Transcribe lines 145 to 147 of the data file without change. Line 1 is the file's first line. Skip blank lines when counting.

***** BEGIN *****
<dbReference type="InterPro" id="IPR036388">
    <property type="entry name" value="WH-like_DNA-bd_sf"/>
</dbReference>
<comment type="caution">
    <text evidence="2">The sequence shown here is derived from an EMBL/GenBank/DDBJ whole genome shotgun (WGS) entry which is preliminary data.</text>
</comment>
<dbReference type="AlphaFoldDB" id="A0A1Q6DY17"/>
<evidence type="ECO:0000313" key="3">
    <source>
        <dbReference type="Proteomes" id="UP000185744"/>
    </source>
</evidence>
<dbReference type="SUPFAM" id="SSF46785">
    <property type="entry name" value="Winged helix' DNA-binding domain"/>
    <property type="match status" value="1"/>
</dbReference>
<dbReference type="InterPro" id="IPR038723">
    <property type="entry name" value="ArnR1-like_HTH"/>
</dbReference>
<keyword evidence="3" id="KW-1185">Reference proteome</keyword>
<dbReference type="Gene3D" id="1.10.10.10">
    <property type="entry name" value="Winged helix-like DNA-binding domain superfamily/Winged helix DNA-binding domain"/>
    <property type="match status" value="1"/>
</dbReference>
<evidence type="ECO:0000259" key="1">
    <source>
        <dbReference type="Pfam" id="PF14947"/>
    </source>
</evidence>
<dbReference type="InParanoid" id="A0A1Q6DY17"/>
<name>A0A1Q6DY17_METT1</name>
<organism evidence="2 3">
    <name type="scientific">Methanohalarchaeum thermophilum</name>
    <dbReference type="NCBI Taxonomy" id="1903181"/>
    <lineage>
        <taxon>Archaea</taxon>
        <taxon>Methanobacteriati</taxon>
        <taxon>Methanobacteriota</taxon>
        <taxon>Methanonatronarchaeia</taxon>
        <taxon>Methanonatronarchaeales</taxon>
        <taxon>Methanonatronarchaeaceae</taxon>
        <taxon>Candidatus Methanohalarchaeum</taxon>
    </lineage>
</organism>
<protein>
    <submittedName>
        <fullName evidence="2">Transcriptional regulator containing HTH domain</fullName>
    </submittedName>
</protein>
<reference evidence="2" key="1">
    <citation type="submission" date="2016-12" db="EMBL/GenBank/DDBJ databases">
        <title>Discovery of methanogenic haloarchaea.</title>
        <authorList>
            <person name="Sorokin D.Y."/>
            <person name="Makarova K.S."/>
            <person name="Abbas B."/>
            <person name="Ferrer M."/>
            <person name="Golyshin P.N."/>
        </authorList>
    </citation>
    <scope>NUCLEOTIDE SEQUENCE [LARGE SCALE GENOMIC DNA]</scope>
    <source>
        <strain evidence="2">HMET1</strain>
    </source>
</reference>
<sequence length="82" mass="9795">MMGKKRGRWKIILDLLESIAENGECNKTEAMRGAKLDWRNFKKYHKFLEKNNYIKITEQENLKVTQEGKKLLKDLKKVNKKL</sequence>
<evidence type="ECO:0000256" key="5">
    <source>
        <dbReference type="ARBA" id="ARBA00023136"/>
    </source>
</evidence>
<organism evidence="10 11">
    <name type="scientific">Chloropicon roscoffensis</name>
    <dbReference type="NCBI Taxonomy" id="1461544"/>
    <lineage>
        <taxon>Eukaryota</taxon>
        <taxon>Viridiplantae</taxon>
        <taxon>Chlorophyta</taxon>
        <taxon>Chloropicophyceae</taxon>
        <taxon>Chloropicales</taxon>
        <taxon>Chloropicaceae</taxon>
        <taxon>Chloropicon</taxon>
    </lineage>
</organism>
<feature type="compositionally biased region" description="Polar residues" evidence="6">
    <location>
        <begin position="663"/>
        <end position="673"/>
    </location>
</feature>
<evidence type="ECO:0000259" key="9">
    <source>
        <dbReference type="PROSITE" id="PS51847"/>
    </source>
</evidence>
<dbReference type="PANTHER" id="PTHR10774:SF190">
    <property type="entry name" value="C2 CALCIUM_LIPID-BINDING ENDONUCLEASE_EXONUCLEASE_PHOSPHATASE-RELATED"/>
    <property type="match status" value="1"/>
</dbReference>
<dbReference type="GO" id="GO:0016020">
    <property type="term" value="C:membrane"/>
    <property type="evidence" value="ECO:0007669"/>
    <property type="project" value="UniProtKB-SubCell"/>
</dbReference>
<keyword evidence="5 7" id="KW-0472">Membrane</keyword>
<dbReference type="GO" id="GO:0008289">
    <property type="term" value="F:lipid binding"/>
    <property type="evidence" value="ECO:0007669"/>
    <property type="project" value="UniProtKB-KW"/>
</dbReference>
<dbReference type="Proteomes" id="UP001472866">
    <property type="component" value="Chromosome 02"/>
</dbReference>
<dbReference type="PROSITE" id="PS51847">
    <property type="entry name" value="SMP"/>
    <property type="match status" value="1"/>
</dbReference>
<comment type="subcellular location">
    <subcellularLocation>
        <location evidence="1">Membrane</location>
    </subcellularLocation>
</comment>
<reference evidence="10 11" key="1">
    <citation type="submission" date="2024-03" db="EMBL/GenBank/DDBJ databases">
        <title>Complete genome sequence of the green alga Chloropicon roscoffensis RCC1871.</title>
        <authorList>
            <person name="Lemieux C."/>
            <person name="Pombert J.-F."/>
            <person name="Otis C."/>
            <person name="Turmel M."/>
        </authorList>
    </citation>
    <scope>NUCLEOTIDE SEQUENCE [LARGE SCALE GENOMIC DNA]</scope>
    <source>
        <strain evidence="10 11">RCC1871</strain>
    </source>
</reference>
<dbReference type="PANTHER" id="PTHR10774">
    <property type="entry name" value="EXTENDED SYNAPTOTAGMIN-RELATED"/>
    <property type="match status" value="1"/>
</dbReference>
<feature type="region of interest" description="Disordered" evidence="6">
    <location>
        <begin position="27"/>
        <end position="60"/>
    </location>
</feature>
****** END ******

        <end position="60"/>
    </location>
</feature>